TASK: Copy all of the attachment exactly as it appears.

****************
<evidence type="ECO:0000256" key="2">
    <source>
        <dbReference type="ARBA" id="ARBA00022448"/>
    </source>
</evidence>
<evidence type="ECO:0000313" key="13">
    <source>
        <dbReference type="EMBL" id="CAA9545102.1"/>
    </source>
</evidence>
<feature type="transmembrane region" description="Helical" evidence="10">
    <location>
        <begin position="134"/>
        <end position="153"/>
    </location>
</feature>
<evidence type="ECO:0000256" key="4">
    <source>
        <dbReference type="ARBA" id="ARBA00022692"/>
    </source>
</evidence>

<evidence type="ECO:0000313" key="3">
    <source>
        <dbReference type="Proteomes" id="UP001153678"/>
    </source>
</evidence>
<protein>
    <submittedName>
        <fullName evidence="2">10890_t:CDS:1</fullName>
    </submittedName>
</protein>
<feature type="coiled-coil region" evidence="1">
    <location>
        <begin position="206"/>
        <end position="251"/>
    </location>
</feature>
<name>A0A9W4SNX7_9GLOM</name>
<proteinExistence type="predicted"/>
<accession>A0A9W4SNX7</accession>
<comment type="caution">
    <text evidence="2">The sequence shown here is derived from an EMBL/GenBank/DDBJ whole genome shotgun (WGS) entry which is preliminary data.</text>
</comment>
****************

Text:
<evidence type="ECO:0000256" key="2">
    <source>
        <dbReference type="ARBA" id="ARBA00022448"/>
    </source>
</evidence>
<evidence type="ECO:0000313" key="13">
    <source>
        <dbReference type="EMBL" id="CAA9545102.1"/>
    </source>
</evidence>
<feature type="transmembrane region" description="Helical" evidence="10">
    <location>
        <begin position="134"/>
        <end position="153"/>
    </location>
</feature>
<evidence type="ECO:0000256" key="4">
    <source>
        <dbReference type="ARBA" id="ARBA00022692"/>
    </source>
</evidence>

<evidence type="ECO:0000313" key="3">
    <source>
        <dbReference type="Proteomes" id="UP001153678"/>
    </source>
</evidence>
<protein>
    <submittedName>
        <fullName evidence="2">10890_t:CDS:1</fullName>
    </submittedName>
</protein>
<feature type="coiled-coil region" evidence="1">
    <location>
        <begin position="206"/>
        <end position="251"/>
    </location>
</feature>
<name>A0A9W4SNX7_9GLOM</name>
<proteinExistence type="predicted"/>
<accession>A0A9W4SNX7</accession>
<comment type="caution">
    <text evidence="2">The sequence shown here is derived from an EMBL/GenBank/DDBJ whole genome shotgun (WGS) entry which is preliminary data.</text>
</comment>